Y&R Raises The Dead

Genie Francis on Y&R (CBS)

Genie Francis on Y&R (CBS)

The Joys of Retroactive Continuity

Well, that was fast. In the first week of Genie Francis’s arrival on “The Young & the Restless,” we learned that her character, Genevieve, is working with her son Cane (Daniel Goddard), to bring down her ex-husband Colin (Tristan Rogers).  Yes, Cane is alive and well and impersonating his dead evil twin, Caleb to fool Colin. He is also impersonating a ghost when he visits his wife, Lily (Christel Khalil), as part of Colin’s scheme to drive Lily crazy and gain custody of her twins. So why hasn’t Cane just come clean with Lily and let her help with the plan? Well, subterfuge is not exactly the guileless Lily’s strongsuit. Cane’s never had any qualms about lying to Lily in the past, even though it cost him their relationship. But the real reason is that Cane is now under the thumb of his big. bad Mama.

Francis obviously relishes playing the vengeful former wife of a mob kingpin. She touches Cane with a little too much affection. She uses her domesticity as a weapon; she always seems to be in the kitchen. It’s unclear whether he loves her, or fears her, or both. According to Francis, the role is her big chance to set aside her wholesome Laura Spencer image, which she dismisses as childish.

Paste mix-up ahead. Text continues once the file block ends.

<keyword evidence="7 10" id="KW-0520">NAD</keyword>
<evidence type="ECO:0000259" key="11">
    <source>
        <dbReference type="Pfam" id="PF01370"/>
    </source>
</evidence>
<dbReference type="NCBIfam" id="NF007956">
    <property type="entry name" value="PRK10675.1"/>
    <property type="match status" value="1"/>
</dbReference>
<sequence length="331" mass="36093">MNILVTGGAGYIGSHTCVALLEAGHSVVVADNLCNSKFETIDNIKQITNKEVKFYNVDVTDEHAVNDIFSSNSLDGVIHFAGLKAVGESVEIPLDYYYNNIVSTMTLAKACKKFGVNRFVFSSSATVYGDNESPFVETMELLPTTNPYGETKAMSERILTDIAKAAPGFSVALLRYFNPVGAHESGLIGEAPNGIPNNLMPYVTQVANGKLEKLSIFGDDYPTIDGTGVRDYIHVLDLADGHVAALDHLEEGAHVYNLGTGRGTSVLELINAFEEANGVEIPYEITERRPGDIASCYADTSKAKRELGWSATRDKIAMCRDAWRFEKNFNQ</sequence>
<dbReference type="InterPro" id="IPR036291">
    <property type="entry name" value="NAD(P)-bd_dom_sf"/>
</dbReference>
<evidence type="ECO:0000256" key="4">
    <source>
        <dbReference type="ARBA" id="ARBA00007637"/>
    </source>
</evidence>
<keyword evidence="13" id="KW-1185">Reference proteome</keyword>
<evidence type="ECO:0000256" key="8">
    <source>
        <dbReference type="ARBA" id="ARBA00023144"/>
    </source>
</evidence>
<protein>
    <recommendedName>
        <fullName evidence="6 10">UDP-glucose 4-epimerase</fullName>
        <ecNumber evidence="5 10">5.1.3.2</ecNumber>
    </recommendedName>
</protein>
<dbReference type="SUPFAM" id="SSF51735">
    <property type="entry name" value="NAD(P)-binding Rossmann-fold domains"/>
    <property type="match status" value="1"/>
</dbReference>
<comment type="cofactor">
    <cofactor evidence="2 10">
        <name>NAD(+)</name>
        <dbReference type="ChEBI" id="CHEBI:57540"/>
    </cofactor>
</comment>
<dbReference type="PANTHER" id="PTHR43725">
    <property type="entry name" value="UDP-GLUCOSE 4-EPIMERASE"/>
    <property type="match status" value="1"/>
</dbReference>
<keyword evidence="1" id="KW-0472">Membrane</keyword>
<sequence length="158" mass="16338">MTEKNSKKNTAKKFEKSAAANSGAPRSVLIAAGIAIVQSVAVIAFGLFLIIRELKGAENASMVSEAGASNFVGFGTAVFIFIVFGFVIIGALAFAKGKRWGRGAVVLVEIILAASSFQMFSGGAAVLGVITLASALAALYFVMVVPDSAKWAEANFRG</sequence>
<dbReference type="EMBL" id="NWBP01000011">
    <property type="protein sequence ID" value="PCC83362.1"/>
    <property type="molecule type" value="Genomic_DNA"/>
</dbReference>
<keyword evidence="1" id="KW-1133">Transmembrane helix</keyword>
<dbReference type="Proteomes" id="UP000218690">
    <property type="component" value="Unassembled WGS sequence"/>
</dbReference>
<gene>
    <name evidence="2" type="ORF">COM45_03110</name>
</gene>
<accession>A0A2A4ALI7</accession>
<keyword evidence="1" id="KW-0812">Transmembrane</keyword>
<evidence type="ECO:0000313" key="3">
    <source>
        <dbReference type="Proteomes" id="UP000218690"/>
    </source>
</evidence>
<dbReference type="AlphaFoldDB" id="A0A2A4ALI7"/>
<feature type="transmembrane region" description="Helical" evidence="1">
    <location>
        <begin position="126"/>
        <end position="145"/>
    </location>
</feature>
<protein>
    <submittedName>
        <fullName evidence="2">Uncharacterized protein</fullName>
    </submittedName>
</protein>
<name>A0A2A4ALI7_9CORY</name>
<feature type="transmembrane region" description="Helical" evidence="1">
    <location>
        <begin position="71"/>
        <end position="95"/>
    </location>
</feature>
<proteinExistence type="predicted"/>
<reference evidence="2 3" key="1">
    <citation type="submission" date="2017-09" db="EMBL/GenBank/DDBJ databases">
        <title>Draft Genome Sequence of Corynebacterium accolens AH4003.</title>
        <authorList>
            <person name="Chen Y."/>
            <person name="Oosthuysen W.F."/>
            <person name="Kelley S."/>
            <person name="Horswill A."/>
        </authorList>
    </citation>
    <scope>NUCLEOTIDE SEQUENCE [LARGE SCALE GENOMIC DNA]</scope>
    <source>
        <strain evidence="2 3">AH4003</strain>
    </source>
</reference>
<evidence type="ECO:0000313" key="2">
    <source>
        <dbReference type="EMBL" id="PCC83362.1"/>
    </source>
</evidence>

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Between that anti-Laura sentiment , and her surprise that the Y&R cast, particularly Jess Walton, welcomed her with open arms, which she deems unusual, I find myself hoping that Francis will be the next soap star to write her memoirs. She obviously has some dirt to spill.

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Yes, the whole storyline is a massive ret-con. A jumble of flashbacks last week revealed that Caleb was always the bad seed, and that he killed their sister Samantha in an attempt to murder Cane. (I think the writers missed a great opportunity for an obvious joke by not naming Cane’s twin brother Abel.) There is no real reason why Caleb would tie Cane up so he could attend Colin and Jill’s wedding in his place. (His motivation was given as simply wanting to see his Dad get married.) It makes absolutely no sense why a man who wants to kill his own twin brother would push Lily and the twins, who he never met before, to safety at the cost of his own life. Perhaps there will be some further flashback that reveals Colin ordered Caleb to protect the twins. Perhaps we’re just not supposed to spend too much time thinking about it. But I am willing to suspend my disbelief  because Cane alive and well and hating that he’s driven the woman he loves into a mental hospital is a lot more interesting than an evil twin wreaking havoc. Y&R went overboard on the lookalikes last year so I am glad that Caleb is definitively dead and will be seen only in flashbacks.